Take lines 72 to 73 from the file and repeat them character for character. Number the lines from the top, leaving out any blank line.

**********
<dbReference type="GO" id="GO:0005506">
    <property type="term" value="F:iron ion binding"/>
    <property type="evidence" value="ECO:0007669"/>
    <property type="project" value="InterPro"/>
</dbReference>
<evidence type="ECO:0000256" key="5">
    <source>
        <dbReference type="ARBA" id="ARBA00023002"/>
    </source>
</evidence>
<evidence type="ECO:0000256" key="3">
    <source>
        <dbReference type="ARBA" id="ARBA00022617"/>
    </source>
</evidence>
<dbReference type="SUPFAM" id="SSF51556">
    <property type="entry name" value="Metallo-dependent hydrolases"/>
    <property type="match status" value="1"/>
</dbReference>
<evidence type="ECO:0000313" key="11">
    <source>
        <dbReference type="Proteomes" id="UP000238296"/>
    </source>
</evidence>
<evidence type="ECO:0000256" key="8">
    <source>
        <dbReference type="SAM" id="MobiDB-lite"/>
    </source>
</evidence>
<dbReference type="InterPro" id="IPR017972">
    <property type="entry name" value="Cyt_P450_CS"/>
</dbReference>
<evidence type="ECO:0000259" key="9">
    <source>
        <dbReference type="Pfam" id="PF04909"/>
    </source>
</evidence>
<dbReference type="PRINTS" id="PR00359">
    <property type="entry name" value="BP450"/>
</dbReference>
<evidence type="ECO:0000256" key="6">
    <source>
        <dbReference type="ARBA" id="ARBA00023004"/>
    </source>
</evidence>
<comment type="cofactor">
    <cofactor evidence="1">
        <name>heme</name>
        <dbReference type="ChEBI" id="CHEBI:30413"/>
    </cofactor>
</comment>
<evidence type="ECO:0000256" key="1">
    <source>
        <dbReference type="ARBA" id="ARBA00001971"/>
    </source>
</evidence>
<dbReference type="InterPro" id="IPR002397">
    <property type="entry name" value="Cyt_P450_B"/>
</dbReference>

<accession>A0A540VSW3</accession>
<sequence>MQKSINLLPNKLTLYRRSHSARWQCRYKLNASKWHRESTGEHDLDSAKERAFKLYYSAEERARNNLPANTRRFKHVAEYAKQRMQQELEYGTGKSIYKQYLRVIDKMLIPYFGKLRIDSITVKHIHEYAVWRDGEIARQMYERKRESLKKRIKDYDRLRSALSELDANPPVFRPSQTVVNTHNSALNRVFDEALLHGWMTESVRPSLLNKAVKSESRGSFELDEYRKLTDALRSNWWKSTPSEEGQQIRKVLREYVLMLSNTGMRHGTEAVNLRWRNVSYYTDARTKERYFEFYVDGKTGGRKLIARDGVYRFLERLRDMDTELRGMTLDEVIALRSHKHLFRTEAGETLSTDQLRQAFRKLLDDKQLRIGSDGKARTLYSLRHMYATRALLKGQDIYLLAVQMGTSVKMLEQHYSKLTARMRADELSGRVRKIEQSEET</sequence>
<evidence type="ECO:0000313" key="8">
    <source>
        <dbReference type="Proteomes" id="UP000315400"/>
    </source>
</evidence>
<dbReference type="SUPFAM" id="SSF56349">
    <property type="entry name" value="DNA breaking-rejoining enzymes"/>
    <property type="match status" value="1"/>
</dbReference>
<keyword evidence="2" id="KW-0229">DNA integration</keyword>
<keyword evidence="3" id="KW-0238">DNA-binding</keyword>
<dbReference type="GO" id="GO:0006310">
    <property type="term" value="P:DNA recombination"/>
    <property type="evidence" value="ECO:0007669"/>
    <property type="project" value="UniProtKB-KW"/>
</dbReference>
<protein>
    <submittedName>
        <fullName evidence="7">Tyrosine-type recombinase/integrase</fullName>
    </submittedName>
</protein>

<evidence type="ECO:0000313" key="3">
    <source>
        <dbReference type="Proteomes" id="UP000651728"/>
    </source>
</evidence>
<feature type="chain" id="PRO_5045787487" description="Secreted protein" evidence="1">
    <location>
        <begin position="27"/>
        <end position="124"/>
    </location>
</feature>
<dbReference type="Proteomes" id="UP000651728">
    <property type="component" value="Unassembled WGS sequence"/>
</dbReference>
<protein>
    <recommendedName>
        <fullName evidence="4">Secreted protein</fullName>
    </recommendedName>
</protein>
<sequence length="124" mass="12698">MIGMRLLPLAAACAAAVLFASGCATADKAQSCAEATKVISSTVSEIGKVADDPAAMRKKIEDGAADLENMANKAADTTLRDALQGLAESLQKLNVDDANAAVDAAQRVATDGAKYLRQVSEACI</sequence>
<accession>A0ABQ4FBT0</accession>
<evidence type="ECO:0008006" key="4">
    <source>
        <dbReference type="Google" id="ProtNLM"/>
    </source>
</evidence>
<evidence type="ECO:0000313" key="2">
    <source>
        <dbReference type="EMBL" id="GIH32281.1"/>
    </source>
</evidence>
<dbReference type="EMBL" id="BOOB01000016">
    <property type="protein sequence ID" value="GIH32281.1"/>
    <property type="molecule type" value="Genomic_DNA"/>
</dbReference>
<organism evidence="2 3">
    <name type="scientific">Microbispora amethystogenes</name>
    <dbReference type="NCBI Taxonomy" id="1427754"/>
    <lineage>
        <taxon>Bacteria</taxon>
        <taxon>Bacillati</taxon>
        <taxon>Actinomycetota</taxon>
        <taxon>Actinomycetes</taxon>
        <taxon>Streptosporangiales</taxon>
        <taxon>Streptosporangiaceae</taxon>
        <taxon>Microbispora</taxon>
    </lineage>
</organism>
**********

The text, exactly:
<keyword evidence="3" id="KW-0238">DNA-binding</keyword>
<dbReference type="GO" id="GO:0006310">